Common Myths about Chronic Pain

Common Myths about Chronic Pain

By:

James Mathews


Common Myths about Chronic Pain 

By Men's Health Clinic

One of the most common factors that have a significant effect on a man’s tendency to develop ED and other men’s health issues is chronic pain. The repeated movements could aggravate muscle pains, while the thrill of sex can be too much for a man, triggering persistent headaches. Because of this, it’s not surprising that people have come up with theories about the nature of chronic pain and new methods to try and keep it under control. 

While some theories and solutions may be true, this quest for better pain management has also led to the creation of unfounded myths about chronic pain. What’s worse, it also led to the development of pain relief “solutions” that are ineffective and sometimes even unsafe! Today, we look at the most common misconceptions and talk about why they should be avoided. 

1. You Should Just Tough It Out 

You’ve probably heard about this, and this myth alone has caused many people to just accept chronic pain as part of their life. If the first few treatment options did not completely work, then what’s the point of even trying to get rid of chronic pain? Pain is forever, and a man must tough it out. 

There are two main things that make this statement untrue. First, there are forms of chronic pain that are completely treatable, especially pain caused by injuries or other treatable health conditions. Second, research on pain management options has paved the way for effective pain medicine and therapeutic methods that can make things more comfortable for people suffering from chronic pain. 

2. Say Goodbye to the Gym 

Can you imagine going to the gym with a sore back or a pulsing headache? Neither can we. This is why a lot of people think that chronic pain is such a lifestyle ender, and that going to exercise will just intensify the pain later down the road. After all, muscles tend to hurt more after a strenuous workout. 

Although it’s true that overworking a strained body can intensify the effect of chronic pain, some amount of exercise can be good for you. According to an article published by the Center for Disease Control and Prevention, properly moderated exercise can improve muscle strength and flexibility, which can alleviate many types of joint-related chronic pain. And since exercise helps improve sleep and reduce fatigue, it also helps relieve stress-related factors that can also be linked to persistent headaches.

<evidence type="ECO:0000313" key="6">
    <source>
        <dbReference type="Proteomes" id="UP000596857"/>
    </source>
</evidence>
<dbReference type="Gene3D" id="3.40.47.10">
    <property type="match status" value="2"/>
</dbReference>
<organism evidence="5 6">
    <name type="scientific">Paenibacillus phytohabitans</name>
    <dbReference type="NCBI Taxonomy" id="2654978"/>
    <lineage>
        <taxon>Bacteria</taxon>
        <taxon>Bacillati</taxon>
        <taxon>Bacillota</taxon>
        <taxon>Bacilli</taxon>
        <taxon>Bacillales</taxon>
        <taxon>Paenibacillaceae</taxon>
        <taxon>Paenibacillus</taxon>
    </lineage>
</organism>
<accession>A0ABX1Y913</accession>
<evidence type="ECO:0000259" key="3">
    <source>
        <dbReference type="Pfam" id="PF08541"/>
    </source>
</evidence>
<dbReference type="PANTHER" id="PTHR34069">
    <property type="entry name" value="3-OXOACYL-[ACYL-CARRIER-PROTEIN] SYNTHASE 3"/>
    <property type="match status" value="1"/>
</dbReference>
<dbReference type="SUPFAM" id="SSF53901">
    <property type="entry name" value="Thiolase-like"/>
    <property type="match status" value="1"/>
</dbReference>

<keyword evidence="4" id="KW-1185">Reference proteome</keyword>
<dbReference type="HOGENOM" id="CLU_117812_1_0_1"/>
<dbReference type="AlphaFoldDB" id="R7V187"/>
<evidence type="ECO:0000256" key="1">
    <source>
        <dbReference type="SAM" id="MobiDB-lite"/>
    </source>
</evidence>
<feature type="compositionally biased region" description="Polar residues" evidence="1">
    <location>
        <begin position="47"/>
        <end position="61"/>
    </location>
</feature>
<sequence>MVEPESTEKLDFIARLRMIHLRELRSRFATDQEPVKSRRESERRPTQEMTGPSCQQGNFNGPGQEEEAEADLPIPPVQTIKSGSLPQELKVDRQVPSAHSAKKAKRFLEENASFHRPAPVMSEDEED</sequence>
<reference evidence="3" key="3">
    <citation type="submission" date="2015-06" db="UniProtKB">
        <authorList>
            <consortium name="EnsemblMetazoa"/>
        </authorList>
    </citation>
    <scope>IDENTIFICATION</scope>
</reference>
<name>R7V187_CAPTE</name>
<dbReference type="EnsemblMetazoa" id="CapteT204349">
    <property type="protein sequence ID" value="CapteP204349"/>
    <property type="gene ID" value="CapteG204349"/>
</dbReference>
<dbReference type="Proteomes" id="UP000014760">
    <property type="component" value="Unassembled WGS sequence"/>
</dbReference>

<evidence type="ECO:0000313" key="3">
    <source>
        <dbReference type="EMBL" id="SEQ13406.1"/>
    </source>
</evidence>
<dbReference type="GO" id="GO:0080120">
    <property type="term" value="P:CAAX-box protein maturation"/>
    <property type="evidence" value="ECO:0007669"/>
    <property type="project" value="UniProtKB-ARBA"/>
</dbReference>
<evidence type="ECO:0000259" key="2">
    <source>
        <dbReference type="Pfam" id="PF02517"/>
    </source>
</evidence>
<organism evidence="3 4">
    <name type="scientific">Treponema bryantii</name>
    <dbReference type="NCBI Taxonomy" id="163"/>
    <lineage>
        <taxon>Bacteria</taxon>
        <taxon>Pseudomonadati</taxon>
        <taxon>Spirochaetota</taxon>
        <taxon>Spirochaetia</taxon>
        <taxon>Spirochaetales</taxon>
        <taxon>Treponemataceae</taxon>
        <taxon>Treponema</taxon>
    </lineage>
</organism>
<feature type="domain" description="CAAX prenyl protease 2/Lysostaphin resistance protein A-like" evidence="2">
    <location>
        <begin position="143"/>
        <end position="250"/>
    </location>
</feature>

3. It’s an Old Person Thing 

Because chronic pain is often associated with rheumatism and weakened muscles, many people believe that they should only be concerned about chronic pain when they’re older. Unfortunately, this is why many individuals live lifestyles that increase their risk of suffering from chronic pain later in life. 

The reality is that chronic pain can occur even among younger people. A study in 2019 published by the National Library of Medicine revealed that one out of five teenagers aged 11 to 15 have self-reported instances of chronic pain in one or more body parts. This just means that there’s no age limit when it comes to the fight against chronic pain. The sooner you can establish a healthy lifestyle, the more likely you are to be pain-free in the long-run. 

4. Pain Medication Is All You Need 

There’s no denying that today’s latest pain relief medications are quite effective at providing relief. Because of this, it’s normal for people suffering from chronic pain to reach for a pill at the first sign of pain. This can be a problem later, as depending too much on medication can lessen the efficacy of the drug and increase the risk of drug dependency. 

This is exactly why people suffering from chronic pain are strongly advised to seek help from a certified pain management expert. With guidance from a professional, you can set a limit to your medicine intake and complement it with therapy and other counseling to achieve even better results and lower the risk of developing drug addiction. 

5. If It Can’t Be Eliminated, Nothing Can Be Done 

One of the biggest misconceptions about treating chronic pain is that the objective is to eliminate pain. If the patient still feels pain after treatment, it gives them the feeling of hopelessness. In some cases, they might even give up treatment, deeming it pointless and inevitably forcing them to live with the pain completely unassisted. 

It’s very important to note that treating chronic pain is about pain management. Sure, being pain-free is ideal. What’s more important is that whatever can’t be eliminated is manageable enough to the point that you can carry on with your daily life. This is also why pain management is considered a mix of both medication and mindset. 

Conclusion 

Misconceptions about chronic pain can only hold you back from enjoying the rest of your life. With the right medicine, proper guidance from professionals, and the right attitude towards pain management, it’s possible to minimize the long-term damaging effects of chronic pain. 

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